Sonnet 21: “My verse, a pen name, a painted pen name.”

[Please read “Pen Names and Shaddowes” first.]

” . . . a painted . . . verse . . . “

 Greek Tragedy, Comedy masks, Menander, JPEG

                            Fig. 1:  Μένανδρος, Menandros; ca. 341/42– ca. 290 BCE 

Sonnet 21 Plaintext, Painted verse, JPEG

                                                                            Fig. 2                 Jan. 13, 2013  

   Over the past several years I have come across several words in hundreds of Shakespeare plaintexts (plays and sonnets) that are possibly “code” for the term we know as “pen name”.  These words and phrases accompany letter-strings that directly hint or strongly imply the author of the plaintext in question is using a pseudonym.  For example:  “stretched mitre (meter)”; “code”; “coder”; “new found methods”; devises”; “compounds strange”; “painted verse”; “hand name”; “weed name”; “vaile hand”; and one example using both “pen” and “painted” in the same cluster to describe the verse being written.

The most intriguing for me was finding “pen” and “name” sharing an “e” in the same cluster:

Sonnet 21, Both--Pen, Painted name  JPEG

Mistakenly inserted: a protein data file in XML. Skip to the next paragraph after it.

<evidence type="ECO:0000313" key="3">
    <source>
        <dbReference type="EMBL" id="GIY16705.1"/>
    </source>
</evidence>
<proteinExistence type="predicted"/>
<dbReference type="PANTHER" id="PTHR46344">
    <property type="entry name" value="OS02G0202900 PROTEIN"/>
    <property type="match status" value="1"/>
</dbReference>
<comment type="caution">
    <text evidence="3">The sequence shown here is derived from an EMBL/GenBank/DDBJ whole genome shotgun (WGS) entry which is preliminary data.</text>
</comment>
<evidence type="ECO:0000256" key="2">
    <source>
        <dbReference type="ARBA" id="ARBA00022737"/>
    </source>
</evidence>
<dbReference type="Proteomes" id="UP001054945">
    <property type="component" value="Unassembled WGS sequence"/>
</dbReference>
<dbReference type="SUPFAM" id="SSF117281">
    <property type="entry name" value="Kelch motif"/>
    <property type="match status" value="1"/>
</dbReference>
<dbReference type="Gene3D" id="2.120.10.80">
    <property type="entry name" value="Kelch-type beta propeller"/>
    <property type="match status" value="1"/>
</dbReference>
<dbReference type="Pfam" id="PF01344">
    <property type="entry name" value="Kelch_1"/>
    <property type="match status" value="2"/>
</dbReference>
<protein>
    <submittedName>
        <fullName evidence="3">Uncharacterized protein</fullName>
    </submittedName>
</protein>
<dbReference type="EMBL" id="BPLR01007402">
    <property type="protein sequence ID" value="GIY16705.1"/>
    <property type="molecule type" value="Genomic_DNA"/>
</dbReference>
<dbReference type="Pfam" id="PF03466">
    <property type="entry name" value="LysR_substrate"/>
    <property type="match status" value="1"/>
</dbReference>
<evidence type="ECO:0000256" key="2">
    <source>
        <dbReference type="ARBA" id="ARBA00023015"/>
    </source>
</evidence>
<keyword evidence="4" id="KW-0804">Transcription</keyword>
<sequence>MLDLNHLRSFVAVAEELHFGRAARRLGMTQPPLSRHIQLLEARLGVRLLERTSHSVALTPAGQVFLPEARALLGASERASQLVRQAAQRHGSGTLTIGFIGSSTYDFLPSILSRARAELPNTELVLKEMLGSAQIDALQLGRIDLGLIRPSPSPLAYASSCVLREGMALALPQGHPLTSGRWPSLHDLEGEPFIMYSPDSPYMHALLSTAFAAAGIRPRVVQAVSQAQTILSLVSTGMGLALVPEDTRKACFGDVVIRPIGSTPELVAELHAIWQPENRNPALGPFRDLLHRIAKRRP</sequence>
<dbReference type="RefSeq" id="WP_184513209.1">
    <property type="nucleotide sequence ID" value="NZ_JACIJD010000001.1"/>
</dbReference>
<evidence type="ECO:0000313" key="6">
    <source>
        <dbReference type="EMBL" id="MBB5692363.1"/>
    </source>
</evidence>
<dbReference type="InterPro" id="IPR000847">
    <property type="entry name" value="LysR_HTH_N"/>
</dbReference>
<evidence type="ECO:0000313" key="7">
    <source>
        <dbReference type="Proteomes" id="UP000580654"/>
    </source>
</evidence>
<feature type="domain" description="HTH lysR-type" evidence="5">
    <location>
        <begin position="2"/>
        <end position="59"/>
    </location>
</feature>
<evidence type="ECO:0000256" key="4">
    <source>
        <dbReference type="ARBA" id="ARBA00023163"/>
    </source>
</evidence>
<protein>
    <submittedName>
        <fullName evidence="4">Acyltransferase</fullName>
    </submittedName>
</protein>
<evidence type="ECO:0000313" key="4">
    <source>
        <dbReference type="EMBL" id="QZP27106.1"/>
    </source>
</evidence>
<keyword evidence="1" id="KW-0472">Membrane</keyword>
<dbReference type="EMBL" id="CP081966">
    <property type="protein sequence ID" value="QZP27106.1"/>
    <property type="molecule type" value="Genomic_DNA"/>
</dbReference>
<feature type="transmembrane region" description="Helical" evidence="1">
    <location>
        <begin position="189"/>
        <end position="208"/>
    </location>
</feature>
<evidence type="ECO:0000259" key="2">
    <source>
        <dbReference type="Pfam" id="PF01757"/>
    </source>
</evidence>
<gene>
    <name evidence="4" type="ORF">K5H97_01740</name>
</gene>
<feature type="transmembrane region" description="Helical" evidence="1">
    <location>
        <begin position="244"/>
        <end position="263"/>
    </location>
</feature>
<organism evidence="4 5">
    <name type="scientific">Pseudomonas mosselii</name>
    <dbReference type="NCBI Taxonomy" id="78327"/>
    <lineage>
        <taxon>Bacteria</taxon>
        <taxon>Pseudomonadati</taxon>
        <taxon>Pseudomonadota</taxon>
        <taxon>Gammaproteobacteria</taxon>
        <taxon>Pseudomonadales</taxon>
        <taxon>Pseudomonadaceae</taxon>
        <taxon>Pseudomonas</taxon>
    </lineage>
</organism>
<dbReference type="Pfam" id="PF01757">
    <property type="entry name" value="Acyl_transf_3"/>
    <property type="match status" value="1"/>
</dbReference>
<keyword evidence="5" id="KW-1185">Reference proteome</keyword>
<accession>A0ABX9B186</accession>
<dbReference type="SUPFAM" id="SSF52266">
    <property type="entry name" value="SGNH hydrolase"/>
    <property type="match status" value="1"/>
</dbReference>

Fig.3                                                            Fig. 4

   However, the Oxford English Dictionary lists ‘pen name’ as  a combined name, spelled with a hyphen between the two words, producing the single word, “pen-name”.  The O.E.D. spelling and reference to a pseudonym is not given an etymological or century first-use date, but rather is included in a paragraph following the definition proper.

   However unlikely it may be, perhaps not every word in the English lexicon has been usage-wise traced to first-use, particularly if the word is a combination or hyphenated one.  At the same time, the “pen” letter-string in the cluster above (Fig. 3) can still be seen as as either a serendipitous occurrence, an anachronism; or the second array (Fig. 4), highlighting the horizontal word “painted”, is a more correct or accurate version, where the “e” is not intended to produce a downward-reading “pen”, and therefore does not include the “e” in “verse”.  Thus, the original writing and reading of the words in the cluster was perhaps intended to state:  “My verse, a painted pen name”.

   Or perhaps neither.  As it is when one is interpreting any metaphor or symbol, the valid reading of a word or combinations of words can often be little more than a cherry-picked interpretation meant to fit the interpreter’s point of view (or projection, as the case may be).

   The main questions, however, are:  (1)  did Edward de Vere write Sonnet 21, and (2) are there any  ciphertext letterstring clusters within the Sonnet 21 plaintext that support his authorship?  





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